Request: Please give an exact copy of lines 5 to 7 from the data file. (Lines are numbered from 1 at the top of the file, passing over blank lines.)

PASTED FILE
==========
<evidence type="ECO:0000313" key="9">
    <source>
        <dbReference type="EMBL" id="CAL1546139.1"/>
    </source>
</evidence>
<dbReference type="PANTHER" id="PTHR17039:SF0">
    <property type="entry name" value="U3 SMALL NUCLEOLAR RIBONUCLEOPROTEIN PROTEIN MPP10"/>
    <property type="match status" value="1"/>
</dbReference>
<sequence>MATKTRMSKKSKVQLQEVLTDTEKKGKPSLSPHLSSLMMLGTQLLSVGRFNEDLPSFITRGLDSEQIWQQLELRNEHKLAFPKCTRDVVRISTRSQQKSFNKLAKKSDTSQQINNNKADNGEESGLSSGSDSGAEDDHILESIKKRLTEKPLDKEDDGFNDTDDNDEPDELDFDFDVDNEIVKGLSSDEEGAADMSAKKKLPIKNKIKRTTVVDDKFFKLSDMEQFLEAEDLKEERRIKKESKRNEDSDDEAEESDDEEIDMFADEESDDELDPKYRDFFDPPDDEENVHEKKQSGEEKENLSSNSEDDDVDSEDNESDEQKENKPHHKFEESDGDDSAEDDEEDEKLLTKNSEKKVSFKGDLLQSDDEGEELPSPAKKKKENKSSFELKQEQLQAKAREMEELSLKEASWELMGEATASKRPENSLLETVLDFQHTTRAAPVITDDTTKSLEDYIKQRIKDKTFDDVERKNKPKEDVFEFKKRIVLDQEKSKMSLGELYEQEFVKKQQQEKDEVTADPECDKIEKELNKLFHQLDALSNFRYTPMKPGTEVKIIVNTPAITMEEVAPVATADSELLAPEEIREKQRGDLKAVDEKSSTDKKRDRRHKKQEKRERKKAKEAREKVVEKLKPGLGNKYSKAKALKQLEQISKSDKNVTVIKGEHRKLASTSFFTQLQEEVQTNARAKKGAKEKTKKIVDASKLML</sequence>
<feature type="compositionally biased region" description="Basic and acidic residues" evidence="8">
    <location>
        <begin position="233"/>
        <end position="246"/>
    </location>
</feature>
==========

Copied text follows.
</evidence>
<dbReference type="PANTHER" id="PTHR17039:SF0">
    <property type="entry name" value="U3 SMALL NUCLEOLAR RIBONUCLEOPROTEIN PROTEIN MPP10"/>